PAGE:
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Developing the next generation of Earth System Models


Actions should address in a novel way one or more of the competing demands that surround the advancement of ESMs (e.g. improved process realism, large ensemble of predictions, improved model resolution, etc.). Actions should aim to develop innovative and effective approaches that add to or better represent Earth system processes linked to climate change. Actions should further explore novel ways of coupling existing models (e.g. ice-sheet dynamics) with ESMs and where appropriate, improve synergies with reduced complexity carbon-cycle, atmospheric composition and climate models. Actions are encouraged to explore linkages with relevant integrated assessment models. Actions may also devise new data assimilation methods that will demonstrably improve ESMs.

The Commission considers that proposals requesting a contribution from the EU in the range of EUR 10-12 million would allow this specific challenge to be addressed appropriately. Nonetheless, this does not preclude submission and selection of proposals requesting other amounts.

Please note that this topic is part of the lump sum funding pilot scheme. Funding for grants awarded under this topic will take the form of lump sums as defined in Commission Decision C(2017)7151 of 27 October 2017[[http://ec.europa.eu/research/participants/data/ref/h2020/other/legal/lump_sum/lumpsumdecision-2017-7151_en.pdf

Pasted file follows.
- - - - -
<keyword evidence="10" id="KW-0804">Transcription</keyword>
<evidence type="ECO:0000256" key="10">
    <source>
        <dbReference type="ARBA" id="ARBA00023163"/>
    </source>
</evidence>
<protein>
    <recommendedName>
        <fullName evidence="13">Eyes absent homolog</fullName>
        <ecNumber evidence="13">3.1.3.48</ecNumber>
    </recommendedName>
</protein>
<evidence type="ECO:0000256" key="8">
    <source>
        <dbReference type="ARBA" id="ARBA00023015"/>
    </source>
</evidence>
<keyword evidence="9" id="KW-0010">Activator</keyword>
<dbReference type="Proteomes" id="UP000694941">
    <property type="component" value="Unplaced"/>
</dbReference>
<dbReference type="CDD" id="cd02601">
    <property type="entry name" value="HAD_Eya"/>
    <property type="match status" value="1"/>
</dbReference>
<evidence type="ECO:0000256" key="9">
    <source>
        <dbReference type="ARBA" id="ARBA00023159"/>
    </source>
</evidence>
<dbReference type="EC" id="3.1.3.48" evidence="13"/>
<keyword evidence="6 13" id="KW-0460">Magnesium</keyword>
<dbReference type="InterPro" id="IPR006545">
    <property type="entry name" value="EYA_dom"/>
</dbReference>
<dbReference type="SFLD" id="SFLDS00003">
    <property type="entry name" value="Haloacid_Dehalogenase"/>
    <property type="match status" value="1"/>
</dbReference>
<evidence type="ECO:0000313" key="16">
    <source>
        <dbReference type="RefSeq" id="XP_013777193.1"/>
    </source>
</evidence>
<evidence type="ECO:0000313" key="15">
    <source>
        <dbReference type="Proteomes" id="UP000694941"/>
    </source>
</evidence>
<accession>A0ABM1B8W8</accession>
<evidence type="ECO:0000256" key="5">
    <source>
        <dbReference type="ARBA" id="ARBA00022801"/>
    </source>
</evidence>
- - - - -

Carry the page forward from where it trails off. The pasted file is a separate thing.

]]. Details of the lump sum funding pilot scheme are published on the Funding and Tender Portal[[http://ec.europa.eu/research/participants/docs/h2020-funding-guide/grants/applying-for-funding/find-a-call/what-you-need-to-know_en.htm

]] together with the specific Model Grant Agreement for Lump Sums[[http://ec.europa.eu/research/participants/data/ref/h2020/mga/lumpsum/h2020-mga-lumpsum-pilot-multi_en.pdf

]] applicable.

Earth System Models (ESMs) are essential tools for supporting climate policy-making and the Paris Agreement implementation. Ensembles of scenario-based runs are widely used for designing and evaluating mitigation pathways and goals. However, notwithstanding the increase in their performance, ESMs still have several areas of improvement around predicting capability, process realism, capacity of resolving epistemic uncertainty, needs of parametrisation, reduction in systematic biases, time and resolution. Following-up a long-lasting tradition of various EU Framework Programmes to provide substantial support for ESM development, it is time to re-launch the challenge to address the competing demands around the development of ESMs.

The project results are expected to contribute to:

  • improved models for the provision of climate services;
  • increased confidence in climate projections;
  • sustaining European leadership in climate science and Earth System Modelling;
  • supporting the operationalisation of the Paris Agreement with a view to delivering effective climate action;
  • informing major international scientific assessment reports (e.g. IPCC).